A total of 11 patients were identified from the clinic population with HIV, hepatitis C and diagnosis of hepatocellular carcinoma who fulfilled the criteria to be included in the study. Nine of these patients had liver cirrhosis based on computed tomography imaging and/or liver biopsy. After random selection and matching for patient age and sex, eleven patients were included in the control group with HIV and hepatitis C without hepatocellular carcinoma, and 11 in the control group with HIV patients only. Nine patients were selected with HIV, hepatitis C and liver cirrhosis without evidence of hepatocellular carcinoma. A total of 42 patients were included in the study. Table 1 describes the demographics of the patients in the four groups. The mean patient age was 55.6 years, 20 (45%) were male. The median CD4+ cell counts/μL were not significantly different between the 4 groups and are shown in Figure 1. One patient in the control group of co-infection with cirrhosis without cancer, was positive for hepatitis B surface antigen. The remaining patients in the study were negative for hepatitis B infection.
|HIV only (n=11)||HIV-HCV co-infection (n=11)||HIV-HCV co-infection and liver cirrhosis (n=9)||HIV-HCV co-infection and HCC *(n=11)|
|Mean patient age||55||55||57||55|
|Median HIV Viral Load (copies/ml)||<20||<20||<20||<20|
*9 out of 11 patients with HCC had liver cirrhosis.
Table 1: Demographics of patients in the study groups.
The mean FIB-4 scores for the patients are shown in Figure 2. Mean FIB-4 was not significantly different between patients with HIV only (1.66 ± 0.93), compared to patients with HIV and Hepatitis C (2.11 ± 0.82). The mean FIB-4 score was 5.87 (± 4.22) in the patients with HIV, hepatitis C co-infection and HCC, and 6.5 ( ± 5.1) in the patients with co-infection and cirrhosis without cancer (p>0.05). The mean FIB-4 score was significantly higher in patients with co-infection and cirrhosis (6.5 ± 5.1) compared with patients with co-infection without cirrhosis (2.11 ± 0.82; p=0.011, Figure 2). The mean FIB-4 score was significantly higher for patients with co-infection and cancer, compared to patients with co-infection (p=0.009), or HIV only (p=0.004) without cancer.
The FIB-4 scores in the 2 patients with co-infection and HCC without cirrhosis were 1.29 and 2.76. Eight patients (73%) of the HCC cases were localized at the time of diagnosis and treated with chemoablation.
Chronic infection with hepatitis C and HIV leads to progressive liver fibrosis and increases the risk for hepatocellular carcinoma, creating the need for cancer surveillance. Among persons infected with HIV, lower CD4+ cell counts increase the risk of HCC . The gold standard for diagnosing cirrhosis is a liver biopsy, however concerns regarding risks from an invasive procedure lead to development of noninvasive tests to diagnose liver fibrosis. FIB-4 was proposed as a noninvasive marker to diagnose 3 levels of liver fibrosis by Sterling et al. . It was reported to have an overall accuracy of 87%. The advantage of FIB-4 over other non-invasive markers is the low cost, as it is calculated from routine laboratory parameters. It can be done at the bedside with minimal additional costs. The test was replicated in further studies and established as a routine screening test for liver fibrosis in patients with chronic liver disease. Subsequent studies also reported FIB-4 to be a strong indicator of liver cirrhosis [8,9]. Suh et al. reported that in patients with chronic hepatitis B infection, high FIB-4 scores of >2.4 correlated with hepatocellular carcinoma incidence . High FIB-4 was shown to be a strong predictor and risk factor for hepatocellular carcinoma in HIV-infected patients . In our study, we assessed whether a higher FIB-4 could be associated with hepatocellular carcinoma in patients with HIV/hepatitis C co-infection. However, nine out of 11 patients in our study with hepatocellular carcinoma also had liver cirrhosis based on imaging. There was no significant difference in the FIB-4 score in cirrhotic patients with, or without, HCC in the setting of co-infection. The mean FIB-4 score was significantly higher in patients with cirrhosis, than in patients without cirrhosis in co-infection.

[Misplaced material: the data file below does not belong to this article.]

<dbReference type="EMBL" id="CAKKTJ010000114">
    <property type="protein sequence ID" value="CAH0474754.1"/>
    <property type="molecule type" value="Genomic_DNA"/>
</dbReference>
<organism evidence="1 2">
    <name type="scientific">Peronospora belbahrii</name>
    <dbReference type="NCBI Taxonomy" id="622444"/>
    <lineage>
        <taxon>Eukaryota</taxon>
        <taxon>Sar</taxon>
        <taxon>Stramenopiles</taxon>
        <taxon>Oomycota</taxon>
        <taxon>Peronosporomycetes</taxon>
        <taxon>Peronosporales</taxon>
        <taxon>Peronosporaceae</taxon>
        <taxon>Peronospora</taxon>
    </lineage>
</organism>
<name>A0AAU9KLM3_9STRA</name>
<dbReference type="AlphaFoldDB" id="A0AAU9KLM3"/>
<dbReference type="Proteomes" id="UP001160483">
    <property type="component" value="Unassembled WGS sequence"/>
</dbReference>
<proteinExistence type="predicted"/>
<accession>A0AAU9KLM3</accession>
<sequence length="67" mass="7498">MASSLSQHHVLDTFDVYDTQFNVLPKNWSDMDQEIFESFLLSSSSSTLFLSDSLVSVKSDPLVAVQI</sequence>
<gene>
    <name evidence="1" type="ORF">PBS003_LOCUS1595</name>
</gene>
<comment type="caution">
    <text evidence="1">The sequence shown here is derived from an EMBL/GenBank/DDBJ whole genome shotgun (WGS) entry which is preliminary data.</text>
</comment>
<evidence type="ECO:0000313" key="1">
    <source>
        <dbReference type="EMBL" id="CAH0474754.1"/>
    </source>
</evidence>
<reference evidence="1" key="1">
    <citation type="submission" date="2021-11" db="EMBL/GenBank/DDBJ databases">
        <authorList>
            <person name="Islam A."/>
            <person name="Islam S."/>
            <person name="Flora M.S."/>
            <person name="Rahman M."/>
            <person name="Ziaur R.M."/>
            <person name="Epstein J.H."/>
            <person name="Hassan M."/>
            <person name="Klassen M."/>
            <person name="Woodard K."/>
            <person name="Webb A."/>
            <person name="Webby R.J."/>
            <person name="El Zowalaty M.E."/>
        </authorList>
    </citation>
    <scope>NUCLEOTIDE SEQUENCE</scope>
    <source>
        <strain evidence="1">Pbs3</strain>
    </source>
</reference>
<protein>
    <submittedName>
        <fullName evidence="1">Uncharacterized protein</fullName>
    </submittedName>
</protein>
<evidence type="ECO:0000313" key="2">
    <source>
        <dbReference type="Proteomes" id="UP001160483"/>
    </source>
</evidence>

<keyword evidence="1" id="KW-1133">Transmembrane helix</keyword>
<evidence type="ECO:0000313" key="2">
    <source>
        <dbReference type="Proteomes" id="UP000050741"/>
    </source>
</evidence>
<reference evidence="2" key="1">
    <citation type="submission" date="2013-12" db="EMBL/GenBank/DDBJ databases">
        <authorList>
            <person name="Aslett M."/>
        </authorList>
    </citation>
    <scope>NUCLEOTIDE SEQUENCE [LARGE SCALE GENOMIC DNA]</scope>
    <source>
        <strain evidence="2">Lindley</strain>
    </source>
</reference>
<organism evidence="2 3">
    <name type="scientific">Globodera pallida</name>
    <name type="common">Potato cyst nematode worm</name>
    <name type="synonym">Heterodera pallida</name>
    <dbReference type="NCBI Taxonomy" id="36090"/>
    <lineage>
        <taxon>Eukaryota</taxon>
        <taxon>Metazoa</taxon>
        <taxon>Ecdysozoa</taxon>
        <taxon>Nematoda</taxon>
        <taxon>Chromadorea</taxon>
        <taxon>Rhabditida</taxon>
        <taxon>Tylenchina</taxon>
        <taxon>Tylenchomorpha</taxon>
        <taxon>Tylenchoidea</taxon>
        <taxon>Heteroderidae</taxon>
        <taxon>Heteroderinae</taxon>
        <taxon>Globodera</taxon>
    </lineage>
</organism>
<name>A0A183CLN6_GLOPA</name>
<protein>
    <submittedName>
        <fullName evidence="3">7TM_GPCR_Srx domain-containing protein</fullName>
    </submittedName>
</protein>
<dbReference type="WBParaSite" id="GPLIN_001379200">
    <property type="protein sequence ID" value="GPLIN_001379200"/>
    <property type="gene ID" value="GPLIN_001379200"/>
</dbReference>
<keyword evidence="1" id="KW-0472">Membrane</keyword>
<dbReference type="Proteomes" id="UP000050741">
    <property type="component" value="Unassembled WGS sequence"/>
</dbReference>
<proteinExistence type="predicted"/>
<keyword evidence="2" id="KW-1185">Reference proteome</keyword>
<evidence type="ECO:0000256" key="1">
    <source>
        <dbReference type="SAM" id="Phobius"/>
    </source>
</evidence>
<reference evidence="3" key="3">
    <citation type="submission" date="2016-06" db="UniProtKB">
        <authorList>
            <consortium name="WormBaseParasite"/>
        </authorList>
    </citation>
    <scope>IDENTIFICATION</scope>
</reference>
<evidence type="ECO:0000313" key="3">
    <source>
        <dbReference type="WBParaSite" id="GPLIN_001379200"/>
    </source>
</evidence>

Our study was a retrospective study with small numbers and it is possible that we may have been able to detect larger differences with a larger number of patients. The small sample size limited the determination of sensitivity, specificity or predictive values for FIB-4. However, the data does show that FIB-4 can be a cost-effective strategy to identify patients with HIV and HCV who may have advanced cirrhosis, and are thereby at increased risk for the development of HCC. In conclusion, our study shows FIB-4 to be a marker of cirrhosis but not specifically hepatocellular carcinoma in patients with chronic HIV and hepatitis C co-infection. More research is required to identify other biochmemical or molecular markers for early diagnosis of HCC.
The authors have no conflicts of interest to declare.
This research received no specific grant from any funding agency in the public, commercial, or not-for-profit sectors.